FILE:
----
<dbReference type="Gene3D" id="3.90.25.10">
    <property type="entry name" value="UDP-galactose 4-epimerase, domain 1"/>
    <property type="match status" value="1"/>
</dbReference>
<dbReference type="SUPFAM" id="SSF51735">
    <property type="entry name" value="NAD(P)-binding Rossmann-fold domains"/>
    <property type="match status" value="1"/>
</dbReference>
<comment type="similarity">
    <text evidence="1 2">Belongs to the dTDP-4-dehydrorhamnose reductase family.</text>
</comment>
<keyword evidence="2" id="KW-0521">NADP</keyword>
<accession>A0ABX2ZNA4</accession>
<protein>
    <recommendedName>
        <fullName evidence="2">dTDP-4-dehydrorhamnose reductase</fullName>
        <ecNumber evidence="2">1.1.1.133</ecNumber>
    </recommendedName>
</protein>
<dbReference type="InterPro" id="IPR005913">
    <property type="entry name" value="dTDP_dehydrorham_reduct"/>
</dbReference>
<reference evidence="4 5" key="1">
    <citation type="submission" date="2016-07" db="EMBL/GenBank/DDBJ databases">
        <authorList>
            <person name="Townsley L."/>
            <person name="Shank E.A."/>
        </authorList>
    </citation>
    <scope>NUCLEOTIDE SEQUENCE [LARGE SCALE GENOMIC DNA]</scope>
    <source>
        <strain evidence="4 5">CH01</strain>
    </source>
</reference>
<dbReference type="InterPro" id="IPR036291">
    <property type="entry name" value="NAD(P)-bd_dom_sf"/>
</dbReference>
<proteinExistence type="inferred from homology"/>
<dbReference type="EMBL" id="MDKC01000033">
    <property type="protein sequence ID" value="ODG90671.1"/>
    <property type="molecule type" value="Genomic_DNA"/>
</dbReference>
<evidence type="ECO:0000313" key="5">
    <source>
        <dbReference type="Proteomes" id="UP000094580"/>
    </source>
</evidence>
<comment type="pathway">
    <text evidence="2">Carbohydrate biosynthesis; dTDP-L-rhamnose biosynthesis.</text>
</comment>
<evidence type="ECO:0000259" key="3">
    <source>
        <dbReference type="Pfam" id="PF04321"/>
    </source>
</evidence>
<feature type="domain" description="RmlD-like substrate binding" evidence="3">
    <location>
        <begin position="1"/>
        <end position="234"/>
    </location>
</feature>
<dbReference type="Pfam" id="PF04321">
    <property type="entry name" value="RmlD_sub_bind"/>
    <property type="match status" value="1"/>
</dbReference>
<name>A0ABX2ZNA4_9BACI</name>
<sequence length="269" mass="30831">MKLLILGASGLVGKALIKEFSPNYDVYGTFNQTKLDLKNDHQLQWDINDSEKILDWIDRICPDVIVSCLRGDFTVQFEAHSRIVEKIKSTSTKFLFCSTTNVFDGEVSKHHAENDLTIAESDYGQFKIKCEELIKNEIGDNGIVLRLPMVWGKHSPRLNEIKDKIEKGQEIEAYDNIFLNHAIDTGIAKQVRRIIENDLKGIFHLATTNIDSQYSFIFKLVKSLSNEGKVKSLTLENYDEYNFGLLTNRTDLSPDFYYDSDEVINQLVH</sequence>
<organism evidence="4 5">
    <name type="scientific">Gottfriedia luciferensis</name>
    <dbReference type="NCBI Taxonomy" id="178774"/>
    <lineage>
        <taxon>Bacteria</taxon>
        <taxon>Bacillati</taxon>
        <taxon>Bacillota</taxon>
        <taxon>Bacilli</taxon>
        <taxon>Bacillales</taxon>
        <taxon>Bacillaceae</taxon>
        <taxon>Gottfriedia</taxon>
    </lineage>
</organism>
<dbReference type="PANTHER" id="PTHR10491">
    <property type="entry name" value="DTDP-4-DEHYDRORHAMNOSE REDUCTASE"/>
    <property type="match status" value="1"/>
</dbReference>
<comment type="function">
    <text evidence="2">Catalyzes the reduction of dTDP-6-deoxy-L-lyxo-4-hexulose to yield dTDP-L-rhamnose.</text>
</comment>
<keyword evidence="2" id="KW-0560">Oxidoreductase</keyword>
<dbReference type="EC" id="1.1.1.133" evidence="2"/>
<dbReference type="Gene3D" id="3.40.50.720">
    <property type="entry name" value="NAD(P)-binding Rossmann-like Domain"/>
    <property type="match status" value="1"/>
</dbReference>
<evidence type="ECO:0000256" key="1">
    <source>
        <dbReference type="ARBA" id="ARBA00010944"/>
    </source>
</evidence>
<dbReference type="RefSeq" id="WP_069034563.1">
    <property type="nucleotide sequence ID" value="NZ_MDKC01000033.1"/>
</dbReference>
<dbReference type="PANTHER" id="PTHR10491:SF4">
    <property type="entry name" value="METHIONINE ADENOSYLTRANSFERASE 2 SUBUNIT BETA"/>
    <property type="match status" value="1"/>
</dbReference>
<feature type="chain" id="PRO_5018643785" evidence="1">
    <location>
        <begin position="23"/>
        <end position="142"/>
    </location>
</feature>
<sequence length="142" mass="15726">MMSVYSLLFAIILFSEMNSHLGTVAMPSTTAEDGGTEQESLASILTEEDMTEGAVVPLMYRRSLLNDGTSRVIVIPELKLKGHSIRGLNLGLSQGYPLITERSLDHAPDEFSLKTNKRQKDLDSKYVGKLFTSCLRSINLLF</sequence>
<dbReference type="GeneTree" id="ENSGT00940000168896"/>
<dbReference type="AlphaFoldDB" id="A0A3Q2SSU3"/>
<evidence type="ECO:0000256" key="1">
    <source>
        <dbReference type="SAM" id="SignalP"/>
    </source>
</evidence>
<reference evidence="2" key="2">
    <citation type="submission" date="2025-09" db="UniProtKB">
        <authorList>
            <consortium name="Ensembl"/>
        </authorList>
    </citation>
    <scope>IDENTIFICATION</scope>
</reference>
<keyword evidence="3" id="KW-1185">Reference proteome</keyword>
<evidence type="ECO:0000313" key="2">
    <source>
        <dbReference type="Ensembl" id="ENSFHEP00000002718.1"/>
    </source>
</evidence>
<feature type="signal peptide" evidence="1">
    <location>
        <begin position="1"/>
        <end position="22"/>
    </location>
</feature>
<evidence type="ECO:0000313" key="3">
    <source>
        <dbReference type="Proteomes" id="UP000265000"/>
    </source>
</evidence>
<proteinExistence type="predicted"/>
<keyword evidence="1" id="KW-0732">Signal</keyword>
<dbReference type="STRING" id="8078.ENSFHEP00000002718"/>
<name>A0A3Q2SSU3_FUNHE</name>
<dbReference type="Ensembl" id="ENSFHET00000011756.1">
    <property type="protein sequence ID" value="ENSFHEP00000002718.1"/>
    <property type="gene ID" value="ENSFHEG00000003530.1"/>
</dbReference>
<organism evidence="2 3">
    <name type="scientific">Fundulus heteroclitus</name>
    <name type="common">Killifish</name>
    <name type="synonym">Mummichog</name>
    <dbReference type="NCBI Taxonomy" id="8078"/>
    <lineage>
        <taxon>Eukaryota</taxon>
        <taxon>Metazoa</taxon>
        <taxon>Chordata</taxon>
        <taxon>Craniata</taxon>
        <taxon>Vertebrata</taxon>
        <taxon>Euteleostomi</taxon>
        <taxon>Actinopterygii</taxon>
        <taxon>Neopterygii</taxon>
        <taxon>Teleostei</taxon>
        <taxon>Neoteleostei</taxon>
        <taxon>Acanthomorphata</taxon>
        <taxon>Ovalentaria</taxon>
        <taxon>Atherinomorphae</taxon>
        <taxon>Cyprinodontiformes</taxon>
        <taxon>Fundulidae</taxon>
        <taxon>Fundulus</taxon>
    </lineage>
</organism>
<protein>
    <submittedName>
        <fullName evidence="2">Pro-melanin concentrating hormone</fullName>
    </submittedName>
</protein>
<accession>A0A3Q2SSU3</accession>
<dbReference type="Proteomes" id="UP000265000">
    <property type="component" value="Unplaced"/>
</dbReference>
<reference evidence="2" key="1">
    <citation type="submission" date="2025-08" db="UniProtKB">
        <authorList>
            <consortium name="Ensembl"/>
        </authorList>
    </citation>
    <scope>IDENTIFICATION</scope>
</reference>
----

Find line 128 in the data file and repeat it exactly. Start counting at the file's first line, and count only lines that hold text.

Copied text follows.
<keyword evidence="3" id="KW-1185">Reference proteome</keyword>